Park City Treble Makers doing what they do best
December 4, 2015
The Park City Treble Makers are approaching their fourth Christmas season and music director Shelle Jennings is bursting with enthusiasm.
"What I’m more excited about is the difference in the way this present group is reading and the quickness with which we are able to put repertoire together," Jennings said during a joint interview with second alto Karen Nielsen and first alto Joan Townsend. "Each year the blend of singers has gotten incrementally better, but we got together for our rehearsal in mid-September after our annual retreat in August, [and] I felt we had jumped two or three levels."
Nielsen said that jump has to do with Jennings’ guidance.
"Between Shelle’s good instruction and our more-than-steep learning curve, everything is gelling faster," Nielsen said. "We also have three new members who are really good."
The quality of voices is one of the reasons why the choir continues to entertain and enchant audiences.
"The Park City Treble Makers are an audition choir," Nielsen emphasized. "We have singers who participate in their church choirs, and we also have four members who are part of the Park City Follies every spring and some who are in the Park City Singers. So, everyone wears a bunch of hats, which shows that we have a lot of talent in our group."
Recommended Stories For You
"The women in the group have the talent and ability to bring out such amazing sounds," she said. "For me, that’s my life. I have to have music in my life. To be part of this group is priceless."
This season’s performances start with an appearance at the Newcomers of Park City’s annual holiday breakfast on Dec. 9.
"Newcomers was our first gig ever four years ago and they have kind of adopted us," Jennings said. "I really felt that we had arrived when I got a call from them at the latter part of July and they asked if we could do their Christmas concert."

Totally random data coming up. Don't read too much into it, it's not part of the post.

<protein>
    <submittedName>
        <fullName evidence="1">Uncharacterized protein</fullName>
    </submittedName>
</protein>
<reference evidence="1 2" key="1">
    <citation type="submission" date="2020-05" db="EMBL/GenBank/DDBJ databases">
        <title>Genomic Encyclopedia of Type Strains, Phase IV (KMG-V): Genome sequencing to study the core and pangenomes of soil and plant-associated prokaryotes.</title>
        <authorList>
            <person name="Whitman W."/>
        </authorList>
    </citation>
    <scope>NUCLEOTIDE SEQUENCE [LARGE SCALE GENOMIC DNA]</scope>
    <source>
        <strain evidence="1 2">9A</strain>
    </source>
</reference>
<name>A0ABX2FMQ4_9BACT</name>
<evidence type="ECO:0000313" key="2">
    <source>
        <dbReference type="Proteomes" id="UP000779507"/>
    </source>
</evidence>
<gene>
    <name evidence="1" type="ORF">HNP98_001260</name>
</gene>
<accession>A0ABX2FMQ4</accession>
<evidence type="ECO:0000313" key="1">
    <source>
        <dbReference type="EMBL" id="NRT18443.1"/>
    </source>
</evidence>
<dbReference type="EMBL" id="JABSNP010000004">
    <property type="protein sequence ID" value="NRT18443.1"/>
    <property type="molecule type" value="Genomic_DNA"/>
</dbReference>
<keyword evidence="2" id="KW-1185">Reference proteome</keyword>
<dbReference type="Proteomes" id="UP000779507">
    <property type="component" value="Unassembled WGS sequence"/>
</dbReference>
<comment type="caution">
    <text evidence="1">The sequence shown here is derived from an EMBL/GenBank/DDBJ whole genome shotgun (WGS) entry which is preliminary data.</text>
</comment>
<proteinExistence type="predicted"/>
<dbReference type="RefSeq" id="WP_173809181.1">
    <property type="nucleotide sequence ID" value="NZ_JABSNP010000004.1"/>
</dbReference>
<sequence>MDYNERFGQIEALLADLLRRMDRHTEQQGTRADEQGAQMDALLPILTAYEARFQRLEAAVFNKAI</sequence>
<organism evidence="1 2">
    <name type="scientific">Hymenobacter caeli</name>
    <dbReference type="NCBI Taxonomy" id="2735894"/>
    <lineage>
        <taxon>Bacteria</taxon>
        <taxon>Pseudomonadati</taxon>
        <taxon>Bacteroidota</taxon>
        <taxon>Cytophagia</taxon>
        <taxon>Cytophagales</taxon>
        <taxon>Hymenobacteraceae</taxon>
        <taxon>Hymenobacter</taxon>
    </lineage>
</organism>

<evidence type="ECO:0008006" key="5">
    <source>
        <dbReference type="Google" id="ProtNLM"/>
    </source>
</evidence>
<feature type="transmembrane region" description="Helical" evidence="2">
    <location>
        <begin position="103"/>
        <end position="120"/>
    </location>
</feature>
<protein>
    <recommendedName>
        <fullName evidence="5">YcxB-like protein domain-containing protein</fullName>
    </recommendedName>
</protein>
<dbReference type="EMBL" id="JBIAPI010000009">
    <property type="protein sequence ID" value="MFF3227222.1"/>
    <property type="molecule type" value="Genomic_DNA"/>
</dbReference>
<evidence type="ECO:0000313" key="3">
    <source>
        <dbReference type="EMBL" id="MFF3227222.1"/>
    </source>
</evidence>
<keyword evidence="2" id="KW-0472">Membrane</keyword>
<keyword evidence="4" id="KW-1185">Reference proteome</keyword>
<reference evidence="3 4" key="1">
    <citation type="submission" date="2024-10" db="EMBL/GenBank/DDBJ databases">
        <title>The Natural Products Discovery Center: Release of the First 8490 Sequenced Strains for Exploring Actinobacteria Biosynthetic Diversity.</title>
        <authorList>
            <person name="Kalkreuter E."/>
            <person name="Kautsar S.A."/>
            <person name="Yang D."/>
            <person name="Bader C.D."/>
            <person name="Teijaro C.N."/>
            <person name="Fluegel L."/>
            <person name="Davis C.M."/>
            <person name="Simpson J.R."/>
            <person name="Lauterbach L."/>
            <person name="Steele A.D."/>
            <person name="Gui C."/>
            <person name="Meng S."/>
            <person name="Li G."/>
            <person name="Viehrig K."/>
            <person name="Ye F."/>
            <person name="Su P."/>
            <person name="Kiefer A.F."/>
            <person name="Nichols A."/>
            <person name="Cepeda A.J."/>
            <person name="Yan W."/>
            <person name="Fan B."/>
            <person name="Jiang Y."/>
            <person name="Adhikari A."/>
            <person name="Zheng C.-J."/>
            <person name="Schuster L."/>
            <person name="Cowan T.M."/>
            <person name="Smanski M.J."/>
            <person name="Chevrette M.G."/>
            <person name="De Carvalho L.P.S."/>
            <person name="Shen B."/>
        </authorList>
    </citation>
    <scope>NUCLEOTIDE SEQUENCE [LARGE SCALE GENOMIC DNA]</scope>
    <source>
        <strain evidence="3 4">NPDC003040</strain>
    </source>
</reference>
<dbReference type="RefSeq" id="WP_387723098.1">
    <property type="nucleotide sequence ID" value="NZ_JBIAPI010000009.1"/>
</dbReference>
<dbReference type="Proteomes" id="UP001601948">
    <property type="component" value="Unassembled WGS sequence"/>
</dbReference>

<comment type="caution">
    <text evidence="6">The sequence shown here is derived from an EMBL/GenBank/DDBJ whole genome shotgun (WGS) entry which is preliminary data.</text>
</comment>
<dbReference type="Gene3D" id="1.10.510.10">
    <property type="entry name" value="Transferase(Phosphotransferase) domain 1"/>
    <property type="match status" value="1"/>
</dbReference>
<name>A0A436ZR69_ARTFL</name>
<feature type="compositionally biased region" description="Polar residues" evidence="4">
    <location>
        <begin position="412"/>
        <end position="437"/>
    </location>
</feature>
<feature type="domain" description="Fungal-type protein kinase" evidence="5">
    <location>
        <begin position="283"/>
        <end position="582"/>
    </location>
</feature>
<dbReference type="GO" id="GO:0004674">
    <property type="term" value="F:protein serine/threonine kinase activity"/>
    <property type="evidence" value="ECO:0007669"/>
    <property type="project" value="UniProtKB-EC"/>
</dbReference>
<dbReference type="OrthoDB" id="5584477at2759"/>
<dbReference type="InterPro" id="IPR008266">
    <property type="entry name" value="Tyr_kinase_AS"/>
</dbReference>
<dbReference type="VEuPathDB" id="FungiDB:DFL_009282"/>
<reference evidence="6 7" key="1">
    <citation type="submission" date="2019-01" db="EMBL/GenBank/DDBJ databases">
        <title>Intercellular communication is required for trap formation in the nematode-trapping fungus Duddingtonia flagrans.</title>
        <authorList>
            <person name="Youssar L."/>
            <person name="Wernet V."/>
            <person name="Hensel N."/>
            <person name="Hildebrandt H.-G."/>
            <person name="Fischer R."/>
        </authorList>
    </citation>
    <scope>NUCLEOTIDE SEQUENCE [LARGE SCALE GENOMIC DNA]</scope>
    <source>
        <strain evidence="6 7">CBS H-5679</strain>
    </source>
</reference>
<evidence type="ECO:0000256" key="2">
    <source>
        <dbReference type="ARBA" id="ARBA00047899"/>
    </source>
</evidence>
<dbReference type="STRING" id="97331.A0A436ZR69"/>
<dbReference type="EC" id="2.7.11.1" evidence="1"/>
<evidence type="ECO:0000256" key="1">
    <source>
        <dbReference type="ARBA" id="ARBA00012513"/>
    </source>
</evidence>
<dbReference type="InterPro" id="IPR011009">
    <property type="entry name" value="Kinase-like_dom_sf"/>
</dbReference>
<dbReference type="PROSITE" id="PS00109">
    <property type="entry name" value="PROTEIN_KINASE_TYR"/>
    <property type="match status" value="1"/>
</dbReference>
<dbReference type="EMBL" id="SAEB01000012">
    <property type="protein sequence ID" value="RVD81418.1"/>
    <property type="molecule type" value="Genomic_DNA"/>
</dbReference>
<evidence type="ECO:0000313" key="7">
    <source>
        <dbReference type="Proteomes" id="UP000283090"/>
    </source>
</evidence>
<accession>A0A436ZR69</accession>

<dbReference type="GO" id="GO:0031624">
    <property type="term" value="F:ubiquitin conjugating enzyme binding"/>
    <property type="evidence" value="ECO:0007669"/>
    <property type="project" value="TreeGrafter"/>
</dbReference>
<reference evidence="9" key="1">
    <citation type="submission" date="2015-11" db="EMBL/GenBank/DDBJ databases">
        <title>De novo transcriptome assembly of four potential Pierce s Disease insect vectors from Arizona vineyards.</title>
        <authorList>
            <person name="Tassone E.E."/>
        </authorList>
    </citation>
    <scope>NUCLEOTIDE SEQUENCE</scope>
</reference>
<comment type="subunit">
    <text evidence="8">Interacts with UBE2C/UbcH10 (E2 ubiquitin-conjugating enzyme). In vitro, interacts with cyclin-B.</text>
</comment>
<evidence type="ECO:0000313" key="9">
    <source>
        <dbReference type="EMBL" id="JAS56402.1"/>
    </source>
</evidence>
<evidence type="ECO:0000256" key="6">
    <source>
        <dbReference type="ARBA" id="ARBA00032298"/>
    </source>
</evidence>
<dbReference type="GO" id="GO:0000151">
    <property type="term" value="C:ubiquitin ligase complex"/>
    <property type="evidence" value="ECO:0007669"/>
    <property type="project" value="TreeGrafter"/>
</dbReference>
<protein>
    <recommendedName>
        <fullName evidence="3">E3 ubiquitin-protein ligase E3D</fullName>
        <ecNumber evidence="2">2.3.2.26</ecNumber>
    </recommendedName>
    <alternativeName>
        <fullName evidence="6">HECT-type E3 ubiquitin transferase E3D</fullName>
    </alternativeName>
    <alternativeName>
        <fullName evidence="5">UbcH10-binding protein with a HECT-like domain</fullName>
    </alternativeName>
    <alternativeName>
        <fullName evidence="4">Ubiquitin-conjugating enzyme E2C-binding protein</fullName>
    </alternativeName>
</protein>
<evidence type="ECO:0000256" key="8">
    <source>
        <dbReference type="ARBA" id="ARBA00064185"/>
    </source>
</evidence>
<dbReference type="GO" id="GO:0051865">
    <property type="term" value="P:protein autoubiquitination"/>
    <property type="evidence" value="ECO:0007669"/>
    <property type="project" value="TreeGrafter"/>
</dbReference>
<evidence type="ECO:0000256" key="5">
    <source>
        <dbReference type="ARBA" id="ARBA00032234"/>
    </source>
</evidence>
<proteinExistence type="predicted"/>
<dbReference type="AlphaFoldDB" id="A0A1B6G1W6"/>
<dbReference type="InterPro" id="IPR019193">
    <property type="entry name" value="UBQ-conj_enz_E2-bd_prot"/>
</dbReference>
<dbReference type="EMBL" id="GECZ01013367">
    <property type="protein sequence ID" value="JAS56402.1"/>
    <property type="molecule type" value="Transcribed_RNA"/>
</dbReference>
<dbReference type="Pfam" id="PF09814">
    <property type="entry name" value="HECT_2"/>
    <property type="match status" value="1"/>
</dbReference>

Dec. 9 is also the date when the Treble Makers will perform at the Park City Ice Arena for its annual Park City holiday event, Jennings said.
"We’ll perform some traditional Christmas songs in a jazz motif," she explained. "That’s fun and it’s been a real challenge for us."
Other works the group will perform include the classic "O Holy Night" and a fun tune called "12 or So Days of Christmas."
"It’s a put on of ‘The 12 Days of Christmas’ and if you know who Peter Shickele is, it’s that kind of arrangement and great fun," Jennings said.
The Treble Makers’ season will continue on Dec. 12, with a performance at the Cottonwood Macy’s in Holladay and then an appearance for the People’s Health Clinic at the Park City Visitor Center on Dec. 16.
"We’re also going to perform for the National Ability Center’s Christmas Party at Deer Valley later that day," Nielsen said. "They asked us to perform at their Christmas party and we had a bit of a scheduling conflict, because of the People’s Health Clinic performance. So, we asked if we could perform an hour later."
One reason why the choir can do two performances in a day is due to the lack of equipment needed for each concert.